In the early days of the COVID-19 pandemic in the United States, as people avoided doctor’s offices and hospitals canceled unnecessary appointments, routine cancer screenings fell sharply. We are now beginning to see the consequences.
ProPublica tells the story of Teresa Ruvalcaba, a factory worker in Chicago who for six months ignored her chest pain. She was busy with work and was afraid to catch COVID-19 in the doctor’s office, and when she finally went to the emergency department, she was diagnosed with advanced inflammatory breast cancer. This was one of the worst cases seen by oncologist Pam Hosla in a decade.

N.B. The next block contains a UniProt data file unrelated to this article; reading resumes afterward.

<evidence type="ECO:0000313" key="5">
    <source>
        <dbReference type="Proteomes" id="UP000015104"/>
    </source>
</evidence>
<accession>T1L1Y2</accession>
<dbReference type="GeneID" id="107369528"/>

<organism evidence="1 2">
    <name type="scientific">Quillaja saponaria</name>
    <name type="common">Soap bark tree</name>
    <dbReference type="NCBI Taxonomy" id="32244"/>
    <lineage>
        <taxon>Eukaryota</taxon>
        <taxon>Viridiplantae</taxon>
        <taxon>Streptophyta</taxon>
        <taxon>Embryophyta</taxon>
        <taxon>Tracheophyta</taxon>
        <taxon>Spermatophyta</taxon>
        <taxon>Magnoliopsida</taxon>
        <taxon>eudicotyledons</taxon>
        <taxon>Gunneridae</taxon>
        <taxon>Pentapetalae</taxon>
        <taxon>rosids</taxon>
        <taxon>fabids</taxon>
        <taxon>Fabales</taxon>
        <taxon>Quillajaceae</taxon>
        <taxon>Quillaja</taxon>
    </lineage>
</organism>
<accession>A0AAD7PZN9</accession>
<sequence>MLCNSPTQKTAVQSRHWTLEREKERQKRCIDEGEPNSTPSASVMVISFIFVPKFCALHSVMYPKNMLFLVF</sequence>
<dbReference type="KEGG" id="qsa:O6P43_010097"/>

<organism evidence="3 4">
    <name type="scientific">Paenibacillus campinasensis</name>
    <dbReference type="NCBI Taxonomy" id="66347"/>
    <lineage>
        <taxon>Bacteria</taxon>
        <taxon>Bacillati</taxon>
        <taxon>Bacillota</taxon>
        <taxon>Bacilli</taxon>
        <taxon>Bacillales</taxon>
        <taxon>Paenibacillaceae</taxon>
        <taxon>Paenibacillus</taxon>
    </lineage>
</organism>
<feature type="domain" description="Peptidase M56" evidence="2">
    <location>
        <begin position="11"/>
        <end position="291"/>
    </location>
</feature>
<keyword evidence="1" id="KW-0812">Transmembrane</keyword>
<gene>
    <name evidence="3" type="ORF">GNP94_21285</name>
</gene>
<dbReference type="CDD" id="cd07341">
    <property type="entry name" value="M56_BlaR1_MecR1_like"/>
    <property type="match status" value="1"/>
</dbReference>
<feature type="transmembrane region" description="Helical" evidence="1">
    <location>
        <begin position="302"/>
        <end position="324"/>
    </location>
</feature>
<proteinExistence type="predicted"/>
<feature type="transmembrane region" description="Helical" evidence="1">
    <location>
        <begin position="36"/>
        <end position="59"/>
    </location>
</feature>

Cancer mortality has fallen by more than 30 percent since the early 1
She recently counted at least 10 cases of advanced cancer over a four-week period. He saw a patient with a grapefruit-sized table on his neck. Another, whose tumor had pressed his brain dangerously close to his skull, was transferred to a hospice. “He never managed to see the light of the treatment,” Hosla said. All of these patients were afraid to seek hospital treatment during the pandemic.
It takes years before we see the full extent of the damage caused by delays in cancer treatment caused by a pandemic. The National Cancer Institute predicts this delays diagnosing breast and colon cancer will lead to about 10,000 unnecessary deaths over the next decade.
The history of Ruvalcaba adds face to the impersonal statistics on diagnosis delays and shows vivid details of how the pulsating effects of the COVID-19 pandemic will continue to have a silent impact on families across the country for years.
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